In particular, Millenials represent the largest demographic currently heading for the exits. All in all, New Jersey has been one of the hardest-hit northeastern states in terms of population decline. For most people, the biggest reason for leaving the state is retirement.
New York (66.9% Outbound)
Considering that fully half of the 10 most expensive cities to raise a family are all located in New York, it might not be surprising that people are leaving. New York City has a reputation as one of the world's greatest cities, but real estate costs are so expensive they have to be explained away on TV sitcoms—which doesn't bode well for real-life people trying to live there. Of people who hired a moving truck in 2020, 66.9% were leaving New York versus the almost 33.1% who were moving into the state.
However, residents leaving the Big Apple is far from the only population problem facing New York. According to the most recent statistics, 50% of counties in rural, upstate New York have also seen a drop in residents since 2010.
California (58.7% Outbound)
About 58.7% of California residents moved out of state in 2020, and it turns out it's not because of all the wildfires or earthquakes but because of the high cost of living.
Aaron Terrazas, a senior economist for Zillow, says that "costs have gotten way ahead of incomes in California, and that's making a lot of people think about whether it's worth the hurdles." Jobs and family were the two biggest reasons for leaving the state.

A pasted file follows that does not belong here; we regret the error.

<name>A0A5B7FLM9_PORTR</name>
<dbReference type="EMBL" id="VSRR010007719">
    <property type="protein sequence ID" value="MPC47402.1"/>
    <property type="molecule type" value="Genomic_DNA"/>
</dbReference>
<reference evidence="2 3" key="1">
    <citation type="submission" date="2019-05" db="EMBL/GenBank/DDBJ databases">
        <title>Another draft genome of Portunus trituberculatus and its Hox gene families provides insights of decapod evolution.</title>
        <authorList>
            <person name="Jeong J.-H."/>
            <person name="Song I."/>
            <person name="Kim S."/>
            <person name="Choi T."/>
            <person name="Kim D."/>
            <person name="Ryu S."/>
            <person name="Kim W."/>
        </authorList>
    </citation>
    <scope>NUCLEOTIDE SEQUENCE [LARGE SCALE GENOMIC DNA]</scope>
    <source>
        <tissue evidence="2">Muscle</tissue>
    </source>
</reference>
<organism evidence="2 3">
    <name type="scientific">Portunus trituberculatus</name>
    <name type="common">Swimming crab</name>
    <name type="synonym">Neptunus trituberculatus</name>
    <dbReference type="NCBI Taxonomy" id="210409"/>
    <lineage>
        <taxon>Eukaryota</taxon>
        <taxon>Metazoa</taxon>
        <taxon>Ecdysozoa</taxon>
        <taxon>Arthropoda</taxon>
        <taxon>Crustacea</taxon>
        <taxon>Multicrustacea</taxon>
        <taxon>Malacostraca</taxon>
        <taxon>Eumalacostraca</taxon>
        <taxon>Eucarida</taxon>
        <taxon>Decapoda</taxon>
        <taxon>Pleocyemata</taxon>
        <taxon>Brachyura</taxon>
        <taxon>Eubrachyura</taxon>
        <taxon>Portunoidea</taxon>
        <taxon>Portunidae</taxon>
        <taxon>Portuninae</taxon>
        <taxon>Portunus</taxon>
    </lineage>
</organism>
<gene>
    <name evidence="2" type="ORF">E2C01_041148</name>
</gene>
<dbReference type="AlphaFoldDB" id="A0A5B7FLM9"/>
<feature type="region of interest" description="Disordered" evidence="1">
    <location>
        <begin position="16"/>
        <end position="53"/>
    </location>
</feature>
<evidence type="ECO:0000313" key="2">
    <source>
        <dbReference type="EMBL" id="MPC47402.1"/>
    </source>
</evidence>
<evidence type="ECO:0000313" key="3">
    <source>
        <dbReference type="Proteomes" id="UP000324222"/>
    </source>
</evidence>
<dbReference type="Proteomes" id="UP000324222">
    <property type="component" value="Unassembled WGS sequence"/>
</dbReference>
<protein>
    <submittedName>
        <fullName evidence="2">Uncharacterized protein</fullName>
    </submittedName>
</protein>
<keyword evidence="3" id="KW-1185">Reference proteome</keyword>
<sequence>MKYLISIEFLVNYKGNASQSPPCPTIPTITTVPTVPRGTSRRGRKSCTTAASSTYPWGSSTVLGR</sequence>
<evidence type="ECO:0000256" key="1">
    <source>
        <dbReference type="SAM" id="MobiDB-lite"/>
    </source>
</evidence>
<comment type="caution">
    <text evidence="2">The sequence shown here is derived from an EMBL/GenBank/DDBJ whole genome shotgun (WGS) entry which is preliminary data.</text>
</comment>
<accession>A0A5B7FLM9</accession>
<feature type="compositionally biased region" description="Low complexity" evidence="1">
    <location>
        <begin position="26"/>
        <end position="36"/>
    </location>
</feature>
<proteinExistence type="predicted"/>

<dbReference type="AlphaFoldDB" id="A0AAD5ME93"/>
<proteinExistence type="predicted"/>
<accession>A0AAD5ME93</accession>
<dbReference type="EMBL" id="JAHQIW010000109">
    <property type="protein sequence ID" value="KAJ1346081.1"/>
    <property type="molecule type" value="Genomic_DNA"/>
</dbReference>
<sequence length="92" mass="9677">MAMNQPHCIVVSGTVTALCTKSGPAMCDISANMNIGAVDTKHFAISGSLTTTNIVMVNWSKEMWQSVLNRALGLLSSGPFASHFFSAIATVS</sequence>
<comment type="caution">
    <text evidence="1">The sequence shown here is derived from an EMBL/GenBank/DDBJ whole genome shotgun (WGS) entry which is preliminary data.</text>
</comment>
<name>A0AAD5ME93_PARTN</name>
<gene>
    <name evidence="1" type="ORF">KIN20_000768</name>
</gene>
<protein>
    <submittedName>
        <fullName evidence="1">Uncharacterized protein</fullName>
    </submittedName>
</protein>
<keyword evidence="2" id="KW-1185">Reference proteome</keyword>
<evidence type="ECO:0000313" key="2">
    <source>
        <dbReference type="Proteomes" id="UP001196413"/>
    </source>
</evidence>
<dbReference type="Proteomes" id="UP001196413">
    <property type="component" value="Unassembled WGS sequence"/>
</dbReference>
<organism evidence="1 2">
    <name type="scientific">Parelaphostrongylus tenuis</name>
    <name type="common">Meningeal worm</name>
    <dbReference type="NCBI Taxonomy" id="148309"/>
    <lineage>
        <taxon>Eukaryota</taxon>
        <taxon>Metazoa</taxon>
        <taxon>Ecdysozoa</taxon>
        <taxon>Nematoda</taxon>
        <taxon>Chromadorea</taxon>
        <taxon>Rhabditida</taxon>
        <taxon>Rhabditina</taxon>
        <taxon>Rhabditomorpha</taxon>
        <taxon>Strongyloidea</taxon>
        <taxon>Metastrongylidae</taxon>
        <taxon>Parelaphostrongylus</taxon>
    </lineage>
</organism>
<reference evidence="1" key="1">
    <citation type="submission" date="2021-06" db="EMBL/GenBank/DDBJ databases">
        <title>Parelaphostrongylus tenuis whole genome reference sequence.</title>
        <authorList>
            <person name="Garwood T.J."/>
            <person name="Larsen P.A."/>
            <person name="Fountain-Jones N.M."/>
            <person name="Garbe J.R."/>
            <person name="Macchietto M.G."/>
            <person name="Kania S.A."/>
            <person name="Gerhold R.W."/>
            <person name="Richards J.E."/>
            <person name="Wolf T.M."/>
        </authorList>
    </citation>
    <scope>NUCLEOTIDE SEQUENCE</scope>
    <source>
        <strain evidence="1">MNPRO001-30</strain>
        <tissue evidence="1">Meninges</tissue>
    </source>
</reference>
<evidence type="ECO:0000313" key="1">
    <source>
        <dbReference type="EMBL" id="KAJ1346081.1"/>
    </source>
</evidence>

Wisconsin (50% Outbound)
Like many other states across the country, Wisconsin is seeing its population centers grow while its rural areas are losing residents. So while many residents are moving internally to large cities, when looking just at cross-border moves, Wisconsin comes out on the negative side.
To combat this wave of leaving residents, Wisconsin organizations have recently begun introducing efforts to retain citizens and attract new ones. These initiatives include things like marketing campaigns highlighting the benefits of the state.
Montana (48.8% Outbound)
Montana, as of 2020, has 48.8% of its residents choosing to move away. many of the residents leaving Montana are 65+, so retirement is a huge factor here at 17%. The other major reason for leaving that people cited, at 40%, is family.
Coincidentally, 29% of those moving to Montana are moving for a new job. So the concensus here is that Montana is a land of opportunity for those just starting out in their career, but when it comes time to retire, they move back to wherever their family resides.
Iowa (47.9% Outbound)
Internal growth factors in Iowa remain steady but slow. In fact, Iowa lost another congressional seat after the 2010 census as other areas in the country saw major gains. When examining moves into and out of the state, Iowa is tied with Maine thanks to many older residents retiring out of state and younger residents having a low birth rate. The total outbound in 2020 was 47.9%.
While some cities in Iowa have seen growth over the last decade, this upswing seems to be isolated to metropolitan areas. Rural communities have borne the brunt of citizens leaving the state.
Mississippi (51.9% Outbound)
Mississippi’s population has been relatively stagnant for some time, especially considering the boom in moves to the Southern U.S. In fact, it was recently passed up by its neighbor, Arkansas, in total population. Much of the outbound moves can probably be contributed to it having the lowest income per capita in the country. That being said, total outbound increased a bit in 2020 at just 51.9%.
This lack of relative wealth in Mississippi would explain why almost 60% of respondents said they were leaving the state for job reasons. Other factors that could contribute to leaving trailed far behind this clear majority.